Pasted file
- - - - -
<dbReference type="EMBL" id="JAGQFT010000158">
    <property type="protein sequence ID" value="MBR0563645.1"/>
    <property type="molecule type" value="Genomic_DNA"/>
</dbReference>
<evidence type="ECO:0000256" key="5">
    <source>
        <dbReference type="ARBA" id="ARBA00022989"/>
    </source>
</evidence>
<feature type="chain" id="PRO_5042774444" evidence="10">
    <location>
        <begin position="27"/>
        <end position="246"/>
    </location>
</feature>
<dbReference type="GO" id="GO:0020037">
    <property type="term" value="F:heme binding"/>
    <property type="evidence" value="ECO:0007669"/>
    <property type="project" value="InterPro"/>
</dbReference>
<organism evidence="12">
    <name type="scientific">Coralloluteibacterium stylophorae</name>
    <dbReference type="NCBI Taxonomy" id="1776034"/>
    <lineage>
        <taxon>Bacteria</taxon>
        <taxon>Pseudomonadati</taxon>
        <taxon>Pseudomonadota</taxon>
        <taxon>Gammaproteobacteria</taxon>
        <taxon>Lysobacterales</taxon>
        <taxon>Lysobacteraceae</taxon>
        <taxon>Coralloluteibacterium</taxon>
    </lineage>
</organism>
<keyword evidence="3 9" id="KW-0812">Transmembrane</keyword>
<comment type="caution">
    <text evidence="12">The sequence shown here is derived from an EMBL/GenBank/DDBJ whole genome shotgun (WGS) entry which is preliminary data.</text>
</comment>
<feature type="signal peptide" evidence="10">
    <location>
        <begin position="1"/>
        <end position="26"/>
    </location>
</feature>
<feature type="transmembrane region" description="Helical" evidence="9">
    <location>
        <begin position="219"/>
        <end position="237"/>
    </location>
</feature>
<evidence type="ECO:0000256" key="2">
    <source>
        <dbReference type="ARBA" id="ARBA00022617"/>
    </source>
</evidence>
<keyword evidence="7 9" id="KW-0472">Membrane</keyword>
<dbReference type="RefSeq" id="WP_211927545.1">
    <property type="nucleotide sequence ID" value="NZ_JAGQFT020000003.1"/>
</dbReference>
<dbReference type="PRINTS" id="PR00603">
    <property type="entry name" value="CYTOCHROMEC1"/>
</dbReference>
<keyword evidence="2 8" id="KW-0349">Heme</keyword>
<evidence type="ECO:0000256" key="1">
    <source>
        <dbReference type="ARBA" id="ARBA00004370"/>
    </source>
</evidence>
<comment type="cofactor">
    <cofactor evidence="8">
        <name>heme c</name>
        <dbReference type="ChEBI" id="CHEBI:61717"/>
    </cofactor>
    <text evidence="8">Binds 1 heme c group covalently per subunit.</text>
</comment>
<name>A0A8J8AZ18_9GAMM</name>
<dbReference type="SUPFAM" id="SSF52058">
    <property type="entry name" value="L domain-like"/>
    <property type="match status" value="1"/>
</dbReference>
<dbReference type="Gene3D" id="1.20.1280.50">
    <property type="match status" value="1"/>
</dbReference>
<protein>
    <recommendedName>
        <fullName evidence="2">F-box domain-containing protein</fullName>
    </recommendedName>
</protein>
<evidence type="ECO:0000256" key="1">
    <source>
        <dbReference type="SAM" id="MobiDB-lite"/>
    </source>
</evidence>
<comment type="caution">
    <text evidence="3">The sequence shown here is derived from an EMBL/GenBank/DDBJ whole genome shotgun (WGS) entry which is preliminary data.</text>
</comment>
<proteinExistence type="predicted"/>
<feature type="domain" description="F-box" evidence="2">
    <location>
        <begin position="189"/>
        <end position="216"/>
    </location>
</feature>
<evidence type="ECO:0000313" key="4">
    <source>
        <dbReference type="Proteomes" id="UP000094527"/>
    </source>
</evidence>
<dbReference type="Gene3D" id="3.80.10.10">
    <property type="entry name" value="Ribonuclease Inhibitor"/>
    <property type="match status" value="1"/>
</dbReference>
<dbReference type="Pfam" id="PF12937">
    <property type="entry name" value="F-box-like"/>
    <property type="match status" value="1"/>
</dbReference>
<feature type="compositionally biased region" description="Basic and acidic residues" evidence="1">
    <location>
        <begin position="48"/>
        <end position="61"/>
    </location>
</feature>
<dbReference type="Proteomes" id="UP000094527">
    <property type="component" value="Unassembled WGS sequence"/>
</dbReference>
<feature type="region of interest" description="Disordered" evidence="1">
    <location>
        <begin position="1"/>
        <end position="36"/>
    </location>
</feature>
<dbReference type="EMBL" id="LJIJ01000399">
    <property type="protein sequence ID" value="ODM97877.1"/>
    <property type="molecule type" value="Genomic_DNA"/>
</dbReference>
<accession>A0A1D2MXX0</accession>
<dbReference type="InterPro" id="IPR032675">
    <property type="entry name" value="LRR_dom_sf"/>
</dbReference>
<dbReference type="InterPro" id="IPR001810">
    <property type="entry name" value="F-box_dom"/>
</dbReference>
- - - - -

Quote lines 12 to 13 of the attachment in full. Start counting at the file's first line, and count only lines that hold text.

        <begin position="27"/>
        <end position="246"/>